Malaysian Christian leader: With return of our Bibles it's time for forgiveness
Kuala Lumpur (AsiaNews) - The Attorney General's decision has seen justice done, in determining that the Selangor Islamic Religious Department (Jais) was "wrong" to carry out the raid and seize the 300 copies of the Bible, in January. Now, however, even the Christian community must be able to "forgive" the Jais, for having made a "terrible mistake." So says, the former president of the Bible Society of Malaysia (BSM) Lee Min Choon, commenting on the ruling issued in recent days by the highest judicial body in the country on social networks. "I have always believed - he adds - that Tan Sri Abdul Gani Patail Pg would come to this conclusion. As early as January, when the Jais raided the offices of the BSM and arrested me and my colleague [then released on bail - ed]".
"I thank God",
continues the former president of the Bible Society of Malaysia, "for the
grace and strength" that He has been able to instill "to put an end
to this dispute." He
adds that he has forgiven the members of Jais "long ago" and
"I'm not going" to prosecute or punish them in any way, because the
judgment of Pg "is better than any judgment."
Je continues "There is nothing to be gained from a lawsuit except revenge and a sense of satisfaction. That is un-Christian. "I call on Christians to forgive Jais as they were just doing their job but had wrongly interpreted the law. Nobody is perfect, everybody makes mistakes, let us forgive them just as Jesus Christ forgave us."
This week the Attorney General put an end to the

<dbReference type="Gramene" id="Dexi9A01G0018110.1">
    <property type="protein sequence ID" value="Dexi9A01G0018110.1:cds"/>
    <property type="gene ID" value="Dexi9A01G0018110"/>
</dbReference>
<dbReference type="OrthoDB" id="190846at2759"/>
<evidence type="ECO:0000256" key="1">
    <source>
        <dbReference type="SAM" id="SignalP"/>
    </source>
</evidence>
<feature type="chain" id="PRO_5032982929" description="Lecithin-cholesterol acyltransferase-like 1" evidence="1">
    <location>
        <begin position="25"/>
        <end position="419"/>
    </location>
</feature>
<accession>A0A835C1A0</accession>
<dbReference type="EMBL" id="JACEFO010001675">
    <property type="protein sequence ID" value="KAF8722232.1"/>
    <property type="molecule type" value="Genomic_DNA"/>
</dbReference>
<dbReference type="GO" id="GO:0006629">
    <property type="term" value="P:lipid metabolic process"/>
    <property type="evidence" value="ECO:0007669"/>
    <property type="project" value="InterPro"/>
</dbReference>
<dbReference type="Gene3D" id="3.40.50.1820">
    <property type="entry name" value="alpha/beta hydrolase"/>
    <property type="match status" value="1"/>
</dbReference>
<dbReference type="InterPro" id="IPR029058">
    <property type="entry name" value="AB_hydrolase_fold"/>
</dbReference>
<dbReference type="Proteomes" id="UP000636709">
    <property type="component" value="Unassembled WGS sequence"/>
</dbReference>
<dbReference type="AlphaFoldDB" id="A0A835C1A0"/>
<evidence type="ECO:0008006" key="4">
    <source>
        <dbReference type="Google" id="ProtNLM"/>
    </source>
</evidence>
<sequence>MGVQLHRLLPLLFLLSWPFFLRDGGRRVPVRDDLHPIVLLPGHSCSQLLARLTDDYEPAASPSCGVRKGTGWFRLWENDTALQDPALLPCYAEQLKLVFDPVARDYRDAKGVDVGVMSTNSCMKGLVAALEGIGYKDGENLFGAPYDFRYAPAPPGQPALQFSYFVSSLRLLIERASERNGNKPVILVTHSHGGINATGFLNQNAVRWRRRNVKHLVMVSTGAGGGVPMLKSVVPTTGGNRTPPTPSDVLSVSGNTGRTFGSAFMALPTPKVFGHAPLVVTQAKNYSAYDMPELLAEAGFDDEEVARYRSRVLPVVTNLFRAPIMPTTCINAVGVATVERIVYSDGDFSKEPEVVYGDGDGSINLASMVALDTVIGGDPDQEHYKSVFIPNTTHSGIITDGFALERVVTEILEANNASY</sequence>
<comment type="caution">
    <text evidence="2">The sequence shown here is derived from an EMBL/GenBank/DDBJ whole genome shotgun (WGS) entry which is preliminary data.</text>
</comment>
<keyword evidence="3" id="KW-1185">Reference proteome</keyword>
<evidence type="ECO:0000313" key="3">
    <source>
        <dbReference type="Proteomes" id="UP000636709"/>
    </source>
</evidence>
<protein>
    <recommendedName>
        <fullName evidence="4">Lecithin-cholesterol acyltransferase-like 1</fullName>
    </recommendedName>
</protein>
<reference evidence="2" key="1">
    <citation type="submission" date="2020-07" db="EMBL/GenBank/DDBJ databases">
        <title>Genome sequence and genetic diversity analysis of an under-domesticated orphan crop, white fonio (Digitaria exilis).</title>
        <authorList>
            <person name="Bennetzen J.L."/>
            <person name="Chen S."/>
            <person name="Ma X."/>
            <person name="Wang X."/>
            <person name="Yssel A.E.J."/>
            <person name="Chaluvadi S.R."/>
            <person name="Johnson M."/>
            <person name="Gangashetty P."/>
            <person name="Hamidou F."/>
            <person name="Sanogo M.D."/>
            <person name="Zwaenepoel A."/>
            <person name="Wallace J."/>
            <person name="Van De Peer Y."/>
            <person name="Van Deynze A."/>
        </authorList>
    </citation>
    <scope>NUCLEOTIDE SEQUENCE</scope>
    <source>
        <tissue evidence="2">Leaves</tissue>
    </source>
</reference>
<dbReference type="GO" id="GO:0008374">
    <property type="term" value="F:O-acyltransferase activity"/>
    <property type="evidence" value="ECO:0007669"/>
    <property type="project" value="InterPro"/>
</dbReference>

litigation between Islamic departments and Christian community over the seizure
of more than 300 copies of the Bible. Following
a detailed investigation, the judge said, it appeared that the holy books do
not pose a threat to national security. In
its judgment, the court ruled that there is no further legal action against the
two parts (Jais and BSM) and ordered that the Bibles be put to the most
appropriate use. In
other words, and thanks to the mediation of the government elements, they will
be returned to the Christian community.
The anti-Christian raids in early January, which included the seizure of Bibles, stems from the controversial judgment of an appeal court last October, banning the Malaysian Catholic weekly Herald to use the word "Allah". Following the ruling, some officials of the Ministry of Interior have blocked two thousand copies of the magazine of the Archdiocese of Kuala Lumpur at the airport in Kota Kinabalu, Sabah state. The seizure was "justified" by the need to verify whether the publication was "compliant" to the order issued by magistrates and "whether there was an unlawful use of the word Allah".